Granted, from a formal philosophical point of view, both positions (indeed all four) may be deemed interventionists. However, to judge them ethically, we need to see them as differentiated as to their outcome. What type of nature view is best to preserve Gaia for future generations, is the question we might ask? As opposed to the alternative: Which nature view allows for the free flourishing of people and peoples to the detriment of the wilder world?
While one (Katz’s) is hopelessly caught up in the traumatic loss of the aurochs and the nostalgia for the time before 1627, when the last living specimen was allegedly lost, the rewilding position notices the fact that studies of aDNA unambiguously show that aurochs and domesticated cattle mixed and matched up through history. And yes, backbreeding by the Heck-brothers was part of a deplorable fascist enterprise creating a more pure and “Germanic” world. However, the modern-day Tauros project supported by Rewilding Europe is part of quite another venture focusing on releasing the joy of playing around by reimagining a more pulsating, vibrant world filled with the ongoing creation of the future.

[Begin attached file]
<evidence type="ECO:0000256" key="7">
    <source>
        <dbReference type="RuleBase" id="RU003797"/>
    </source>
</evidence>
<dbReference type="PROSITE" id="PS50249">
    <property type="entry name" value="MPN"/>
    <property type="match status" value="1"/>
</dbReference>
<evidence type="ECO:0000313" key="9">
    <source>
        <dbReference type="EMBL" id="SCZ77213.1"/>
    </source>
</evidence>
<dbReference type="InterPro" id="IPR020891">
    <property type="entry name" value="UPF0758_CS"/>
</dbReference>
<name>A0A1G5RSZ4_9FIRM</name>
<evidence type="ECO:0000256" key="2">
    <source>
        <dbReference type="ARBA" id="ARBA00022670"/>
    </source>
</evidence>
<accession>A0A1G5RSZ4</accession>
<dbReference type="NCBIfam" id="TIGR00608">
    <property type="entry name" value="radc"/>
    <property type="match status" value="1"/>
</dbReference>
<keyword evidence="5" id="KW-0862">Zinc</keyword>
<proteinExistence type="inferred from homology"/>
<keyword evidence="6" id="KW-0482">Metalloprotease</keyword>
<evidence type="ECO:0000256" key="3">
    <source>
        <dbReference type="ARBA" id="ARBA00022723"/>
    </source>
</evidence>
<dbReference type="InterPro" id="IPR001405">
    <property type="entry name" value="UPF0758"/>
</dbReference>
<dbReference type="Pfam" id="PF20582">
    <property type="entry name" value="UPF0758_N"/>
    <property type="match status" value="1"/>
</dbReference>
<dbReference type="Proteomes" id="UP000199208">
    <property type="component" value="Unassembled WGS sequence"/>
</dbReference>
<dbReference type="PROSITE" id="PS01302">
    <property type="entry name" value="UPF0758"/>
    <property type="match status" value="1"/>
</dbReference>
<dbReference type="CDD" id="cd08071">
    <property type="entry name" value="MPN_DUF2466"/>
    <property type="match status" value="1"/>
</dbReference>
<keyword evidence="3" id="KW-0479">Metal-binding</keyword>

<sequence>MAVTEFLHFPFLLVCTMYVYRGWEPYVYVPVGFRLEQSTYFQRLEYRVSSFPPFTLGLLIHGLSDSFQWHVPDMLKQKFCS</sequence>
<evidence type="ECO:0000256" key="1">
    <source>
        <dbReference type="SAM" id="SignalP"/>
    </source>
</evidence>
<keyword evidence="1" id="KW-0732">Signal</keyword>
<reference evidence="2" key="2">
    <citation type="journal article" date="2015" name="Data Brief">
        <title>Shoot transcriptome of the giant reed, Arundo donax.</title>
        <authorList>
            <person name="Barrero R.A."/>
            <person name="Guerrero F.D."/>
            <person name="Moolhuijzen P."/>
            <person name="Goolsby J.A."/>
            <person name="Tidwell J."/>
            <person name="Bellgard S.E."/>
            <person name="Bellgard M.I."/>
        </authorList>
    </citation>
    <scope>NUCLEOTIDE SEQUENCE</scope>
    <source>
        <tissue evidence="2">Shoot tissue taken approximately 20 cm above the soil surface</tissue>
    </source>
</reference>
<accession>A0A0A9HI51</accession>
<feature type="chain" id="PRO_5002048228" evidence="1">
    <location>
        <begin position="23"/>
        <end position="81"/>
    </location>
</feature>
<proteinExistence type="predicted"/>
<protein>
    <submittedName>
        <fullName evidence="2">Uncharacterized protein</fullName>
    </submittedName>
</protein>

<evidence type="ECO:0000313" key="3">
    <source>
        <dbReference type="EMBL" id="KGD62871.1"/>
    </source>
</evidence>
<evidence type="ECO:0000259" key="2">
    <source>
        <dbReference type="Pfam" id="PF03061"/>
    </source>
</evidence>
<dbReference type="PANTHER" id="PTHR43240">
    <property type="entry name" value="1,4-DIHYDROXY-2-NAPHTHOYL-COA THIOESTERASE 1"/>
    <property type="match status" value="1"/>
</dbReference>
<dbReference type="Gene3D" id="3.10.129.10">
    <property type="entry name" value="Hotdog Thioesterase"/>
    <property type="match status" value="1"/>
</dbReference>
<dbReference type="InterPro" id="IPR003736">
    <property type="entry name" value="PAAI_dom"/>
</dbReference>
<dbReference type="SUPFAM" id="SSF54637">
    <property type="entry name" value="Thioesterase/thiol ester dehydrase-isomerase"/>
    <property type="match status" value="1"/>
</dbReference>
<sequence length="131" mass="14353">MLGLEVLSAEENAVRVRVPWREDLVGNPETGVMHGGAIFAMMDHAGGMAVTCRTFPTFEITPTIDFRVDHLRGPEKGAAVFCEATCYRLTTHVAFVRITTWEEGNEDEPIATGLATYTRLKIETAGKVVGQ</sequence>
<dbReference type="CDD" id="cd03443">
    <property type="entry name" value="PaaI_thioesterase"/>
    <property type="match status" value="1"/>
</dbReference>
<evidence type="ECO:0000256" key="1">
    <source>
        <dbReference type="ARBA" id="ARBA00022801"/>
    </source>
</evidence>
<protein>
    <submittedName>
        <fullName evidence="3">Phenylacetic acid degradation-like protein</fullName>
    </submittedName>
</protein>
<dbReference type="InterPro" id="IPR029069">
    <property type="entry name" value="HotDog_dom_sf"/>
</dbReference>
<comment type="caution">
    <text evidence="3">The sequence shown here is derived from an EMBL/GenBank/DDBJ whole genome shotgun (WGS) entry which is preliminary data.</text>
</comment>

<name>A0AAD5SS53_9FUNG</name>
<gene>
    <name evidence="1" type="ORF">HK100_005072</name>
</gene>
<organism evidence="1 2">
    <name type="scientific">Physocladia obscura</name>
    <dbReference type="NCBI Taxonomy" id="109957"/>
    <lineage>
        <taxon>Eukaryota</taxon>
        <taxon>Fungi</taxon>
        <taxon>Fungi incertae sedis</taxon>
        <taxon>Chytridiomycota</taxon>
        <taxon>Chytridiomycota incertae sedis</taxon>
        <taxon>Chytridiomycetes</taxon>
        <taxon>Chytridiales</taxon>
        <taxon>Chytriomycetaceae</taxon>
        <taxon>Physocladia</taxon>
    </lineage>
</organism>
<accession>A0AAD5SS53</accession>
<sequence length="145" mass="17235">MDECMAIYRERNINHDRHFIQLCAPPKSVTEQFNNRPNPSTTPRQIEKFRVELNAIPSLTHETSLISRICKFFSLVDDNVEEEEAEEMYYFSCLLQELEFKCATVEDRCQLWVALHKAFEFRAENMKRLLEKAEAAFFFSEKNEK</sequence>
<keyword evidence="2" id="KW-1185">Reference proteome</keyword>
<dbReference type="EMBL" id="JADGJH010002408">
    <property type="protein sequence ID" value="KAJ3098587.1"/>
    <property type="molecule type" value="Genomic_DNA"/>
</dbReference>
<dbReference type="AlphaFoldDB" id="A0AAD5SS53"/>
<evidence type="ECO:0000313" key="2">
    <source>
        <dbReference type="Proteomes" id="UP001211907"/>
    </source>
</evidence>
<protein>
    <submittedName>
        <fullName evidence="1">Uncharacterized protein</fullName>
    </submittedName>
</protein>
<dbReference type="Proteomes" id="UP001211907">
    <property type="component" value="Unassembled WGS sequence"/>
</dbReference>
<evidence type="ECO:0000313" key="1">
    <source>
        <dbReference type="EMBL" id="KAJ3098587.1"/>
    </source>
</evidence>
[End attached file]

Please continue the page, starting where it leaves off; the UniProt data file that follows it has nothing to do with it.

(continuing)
What the Heck Cattle Have to Do with Environmentalism: Rewilding and the Continuous Project of the Human Management of Nature
In: Ethics, Policy & Environment
Online 13 June 2023
Rewilding in layered landscapes as a challenge to place identity.
By M Drenthen
Environmental Values (2018) Vol 27 No 4, pp 405–425.
Thought Styles: Critical Essays on Good Taste
by Mary Douglas (Author)
Slangen i paradiset : unges holdninger til fremtiden
By Karen Schousboe